In the Spotlight - China - An Economy "Pumped Up On Steroids"?
In June, foreign investment in China grew just 2.8% to $12.86bn compared to a year earlier
In the second quarter of 2011, China recorded GDP growth of 9.5%, down from the 9.7% increase in the first quarter and down from 10.3% growth in the comparable year-ago period. While the performance beat expectations, one industry observer believes the figure paints a story of a resilient slowdown, while another questions whether China's current path of growth is sustainable.
There is no doubt that China's economy is expanding, and multinational drinks firms remain increasingly reliant on the country for growth, which is why any sign of weakness in the country's second fiscal quarter is likely to leave investors a little unnerved.
The figures, published by the National Bureau of Statistics on Wednesday (13 July), showed the country's GDP rose 9.5% against an expected increase of 9.4% for the three months to the end of June. The news helped to lift the Shanghai Composite index by 1.5% in Asia on Tuesday, while Hong Kong's Hang Seng index added 1.2%.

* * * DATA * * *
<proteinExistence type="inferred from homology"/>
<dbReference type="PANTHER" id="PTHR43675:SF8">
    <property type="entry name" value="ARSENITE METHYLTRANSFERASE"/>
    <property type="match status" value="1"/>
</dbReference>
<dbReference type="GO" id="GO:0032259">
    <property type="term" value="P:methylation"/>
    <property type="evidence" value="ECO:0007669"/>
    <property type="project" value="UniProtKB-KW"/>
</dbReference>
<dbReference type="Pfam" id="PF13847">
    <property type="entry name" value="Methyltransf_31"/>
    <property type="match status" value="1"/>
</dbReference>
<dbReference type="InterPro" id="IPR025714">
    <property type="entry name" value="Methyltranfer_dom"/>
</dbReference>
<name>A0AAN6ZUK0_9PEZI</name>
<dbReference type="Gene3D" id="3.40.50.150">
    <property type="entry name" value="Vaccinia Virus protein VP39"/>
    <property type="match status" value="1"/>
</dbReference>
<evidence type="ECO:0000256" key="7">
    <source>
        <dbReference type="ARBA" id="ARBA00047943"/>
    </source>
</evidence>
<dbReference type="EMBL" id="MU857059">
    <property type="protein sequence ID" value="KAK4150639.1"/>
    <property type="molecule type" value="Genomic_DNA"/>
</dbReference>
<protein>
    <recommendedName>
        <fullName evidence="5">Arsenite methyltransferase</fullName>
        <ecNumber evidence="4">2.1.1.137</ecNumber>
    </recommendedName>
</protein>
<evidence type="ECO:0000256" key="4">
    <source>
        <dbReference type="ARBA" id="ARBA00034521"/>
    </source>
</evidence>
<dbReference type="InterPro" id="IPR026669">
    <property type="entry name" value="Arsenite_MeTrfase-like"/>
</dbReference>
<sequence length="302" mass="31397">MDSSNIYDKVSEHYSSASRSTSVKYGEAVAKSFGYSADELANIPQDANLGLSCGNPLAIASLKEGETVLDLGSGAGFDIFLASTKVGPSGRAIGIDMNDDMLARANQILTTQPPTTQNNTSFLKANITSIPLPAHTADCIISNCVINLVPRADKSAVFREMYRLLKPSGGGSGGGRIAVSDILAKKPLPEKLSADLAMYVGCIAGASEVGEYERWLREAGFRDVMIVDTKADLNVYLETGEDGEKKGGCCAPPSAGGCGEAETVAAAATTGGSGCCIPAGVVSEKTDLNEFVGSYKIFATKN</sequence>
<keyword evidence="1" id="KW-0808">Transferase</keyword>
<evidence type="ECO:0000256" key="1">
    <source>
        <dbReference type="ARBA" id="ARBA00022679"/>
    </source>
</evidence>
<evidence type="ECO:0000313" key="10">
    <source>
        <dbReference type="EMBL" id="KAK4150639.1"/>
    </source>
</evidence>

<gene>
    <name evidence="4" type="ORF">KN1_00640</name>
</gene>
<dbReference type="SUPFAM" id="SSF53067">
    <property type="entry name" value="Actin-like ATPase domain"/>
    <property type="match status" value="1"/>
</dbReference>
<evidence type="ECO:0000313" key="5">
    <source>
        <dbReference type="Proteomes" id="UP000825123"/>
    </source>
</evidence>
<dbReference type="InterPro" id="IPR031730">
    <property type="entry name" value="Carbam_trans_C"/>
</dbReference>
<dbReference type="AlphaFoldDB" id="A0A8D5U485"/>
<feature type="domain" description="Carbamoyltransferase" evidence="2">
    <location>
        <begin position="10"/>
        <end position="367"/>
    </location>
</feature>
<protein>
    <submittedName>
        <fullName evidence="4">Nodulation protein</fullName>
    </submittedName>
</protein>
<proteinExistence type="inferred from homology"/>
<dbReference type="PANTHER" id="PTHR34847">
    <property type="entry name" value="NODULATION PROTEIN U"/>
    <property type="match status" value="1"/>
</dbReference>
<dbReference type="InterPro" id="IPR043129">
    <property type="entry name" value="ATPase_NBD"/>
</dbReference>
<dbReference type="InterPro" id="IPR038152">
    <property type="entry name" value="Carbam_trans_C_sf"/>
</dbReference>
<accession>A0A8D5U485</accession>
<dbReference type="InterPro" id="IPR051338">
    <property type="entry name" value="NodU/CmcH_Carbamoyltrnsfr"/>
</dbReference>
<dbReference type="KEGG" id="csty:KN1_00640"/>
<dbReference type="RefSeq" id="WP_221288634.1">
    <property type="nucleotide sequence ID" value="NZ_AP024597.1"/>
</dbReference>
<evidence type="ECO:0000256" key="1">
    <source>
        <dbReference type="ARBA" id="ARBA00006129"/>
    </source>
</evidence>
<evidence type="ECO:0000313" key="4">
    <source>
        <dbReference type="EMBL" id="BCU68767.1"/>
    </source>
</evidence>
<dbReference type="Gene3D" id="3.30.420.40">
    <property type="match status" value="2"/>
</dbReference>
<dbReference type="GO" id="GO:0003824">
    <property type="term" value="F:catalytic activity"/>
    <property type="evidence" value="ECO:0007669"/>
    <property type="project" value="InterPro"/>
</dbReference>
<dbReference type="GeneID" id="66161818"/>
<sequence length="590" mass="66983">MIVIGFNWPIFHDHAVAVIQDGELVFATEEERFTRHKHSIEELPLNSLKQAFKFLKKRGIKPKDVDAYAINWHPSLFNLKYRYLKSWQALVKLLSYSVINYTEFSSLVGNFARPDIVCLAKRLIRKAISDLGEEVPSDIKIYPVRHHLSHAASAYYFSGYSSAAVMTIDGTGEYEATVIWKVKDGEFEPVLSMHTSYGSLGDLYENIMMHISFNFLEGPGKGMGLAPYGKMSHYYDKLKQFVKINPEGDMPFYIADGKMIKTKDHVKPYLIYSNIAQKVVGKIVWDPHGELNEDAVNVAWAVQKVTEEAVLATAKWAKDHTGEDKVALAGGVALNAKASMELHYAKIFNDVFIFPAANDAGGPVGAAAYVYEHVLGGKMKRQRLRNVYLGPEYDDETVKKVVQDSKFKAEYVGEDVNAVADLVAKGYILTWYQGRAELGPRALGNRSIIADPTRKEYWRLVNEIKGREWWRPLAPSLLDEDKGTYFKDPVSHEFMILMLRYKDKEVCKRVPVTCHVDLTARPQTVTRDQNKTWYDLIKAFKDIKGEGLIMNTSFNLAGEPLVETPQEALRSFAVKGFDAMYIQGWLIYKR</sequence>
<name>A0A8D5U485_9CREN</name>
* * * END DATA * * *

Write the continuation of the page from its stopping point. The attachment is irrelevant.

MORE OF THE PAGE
Industrial production was also up, by 15.1% against an expected increase of 13.7% for the period, while monthly retail sales rose 17.5%, also higher than expected.
Good news for investors no doubt, given that many are now looking to China to sustain a global economy that is still wavering in the US and Europe.
For drinks firms in particular, Cognac producers Remy Cointreau and Pernod Ricard, as well as soft drinks giants like The Coca-Cola Co and PepsiCo, have all used momentum in China to offset stagnation in western markets.
Only this month, the CEO of PepsiCo told China's vice-premier Wang Qishan that the company is is keen to increase its investment in China. Last year, the soft drinks firm pledged an investment of of $2.5bn in its food and beverage businesses in the country.